In addition, on October 1 the FDA released a final guidance for the Content of Premarket Submissions for Management of Cybersecurity in Medical Devices. The guidance recommends that manufacturers consider cybersecurity risks as part of the design and development of a medical device, and submit documentation to the FDA about the risks identified and controls in place to mitigate those risks. We think this will help improve the cybersecurity of medical devices and help contribute to the strengthening of our Nation’s health care cybersecurity infrastructure.

The FDA shares the responsibility of managing and reducing cybersecurity risks with many other stakeholders, and we look forward to hearing from them at the public meeting on October 21-22. We’re committed to working together to build a comprehensive cybersecurity infrastructure that can detect and respond to vulnerabilities in a timely way and that best protects the public health.

Suzanne B. Schwartz, M.D., M.B.A., is Director of Emergency Preparedness/Operations & Medical Countermeasures (EMCM) at FDA’s Center for Devices and Radiological Health.

FDA’s Program Alignment Addresses New Regulatory Challenges

By: Margaret A. Hamburg, M.D.

Over the last year, a group of senior FDA leaders, under my direction, were tasked to develop plans to modify FDA’s functions and processes in order to address new regulatory challenges. Among these challenges are: the increasing breadth and complexity of FDA’s mandate; the impact of globalization on the food and medical product supply chains; and the ongoing trend of rapid scientific innovation and increased biomedical discovery.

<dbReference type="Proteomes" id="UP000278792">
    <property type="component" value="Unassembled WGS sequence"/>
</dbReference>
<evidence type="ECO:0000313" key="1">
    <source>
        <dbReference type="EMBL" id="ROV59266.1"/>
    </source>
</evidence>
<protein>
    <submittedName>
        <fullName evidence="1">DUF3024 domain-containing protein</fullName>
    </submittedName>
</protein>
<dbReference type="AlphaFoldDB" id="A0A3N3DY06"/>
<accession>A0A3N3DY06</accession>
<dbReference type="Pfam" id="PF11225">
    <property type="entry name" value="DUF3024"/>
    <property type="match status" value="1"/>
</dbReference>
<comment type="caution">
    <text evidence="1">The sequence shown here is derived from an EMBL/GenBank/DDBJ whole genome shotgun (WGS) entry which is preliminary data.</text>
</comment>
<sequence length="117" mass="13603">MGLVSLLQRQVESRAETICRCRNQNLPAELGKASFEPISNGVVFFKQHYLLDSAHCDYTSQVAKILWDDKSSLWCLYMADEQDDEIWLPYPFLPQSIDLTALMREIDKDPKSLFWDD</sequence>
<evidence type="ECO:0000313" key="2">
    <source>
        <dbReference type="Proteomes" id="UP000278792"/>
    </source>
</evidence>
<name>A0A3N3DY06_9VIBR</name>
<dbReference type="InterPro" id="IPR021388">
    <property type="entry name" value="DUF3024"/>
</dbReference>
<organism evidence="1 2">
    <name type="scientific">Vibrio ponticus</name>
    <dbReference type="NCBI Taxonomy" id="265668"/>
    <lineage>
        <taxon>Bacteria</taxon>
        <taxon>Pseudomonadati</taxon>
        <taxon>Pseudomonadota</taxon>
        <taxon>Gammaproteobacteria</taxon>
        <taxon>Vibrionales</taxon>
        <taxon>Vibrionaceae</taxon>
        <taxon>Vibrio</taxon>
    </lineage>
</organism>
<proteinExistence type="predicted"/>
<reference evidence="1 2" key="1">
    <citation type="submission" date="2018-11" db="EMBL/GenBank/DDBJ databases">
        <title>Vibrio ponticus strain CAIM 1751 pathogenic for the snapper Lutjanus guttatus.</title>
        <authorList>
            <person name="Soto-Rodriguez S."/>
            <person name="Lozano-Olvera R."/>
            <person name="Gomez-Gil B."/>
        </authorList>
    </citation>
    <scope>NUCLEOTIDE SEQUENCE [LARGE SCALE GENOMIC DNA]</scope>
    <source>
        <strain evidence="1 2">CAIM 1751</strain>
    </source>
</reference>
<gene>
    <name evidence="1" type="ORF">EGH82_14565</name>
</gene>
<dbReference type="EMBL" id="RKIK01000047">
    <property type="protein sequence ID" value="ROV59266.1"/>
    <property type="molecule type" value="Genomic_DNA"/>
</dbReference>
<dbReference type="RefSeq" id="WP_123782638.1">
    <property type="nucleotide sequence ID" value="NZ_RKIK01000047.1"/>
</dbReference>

Margaret Hamburg, M.D.The Directorates, Centers and the Office of Regulatory Affairs (ORA) have collaborated closely to define the changes needed to align ourselves more strategically and operationally and meet the greater demands placed on the agency. As a result, each regulatory program has established detailed action plans. Specifically, each plan describes the steps in transitioning to commodity-based and vertically-integrated regulatory programs in the following areas: human and veterinary drugs; biological products; medical devices and radiological health; bioresearch monitoring (BIMO); food and feed; and tobacco.

These action plans focus on what will be accomplished in FY 2015 and outline the need to develop detailed future plans for the next five years in some cases. The plans represent what each Center and ORA have agreed are the critical actions to jointly fulfill FDA’s mission in the key areas of specialization, training, work planning, compliance policy and enforcement strategy, imports, laboratory optimization, and information technology.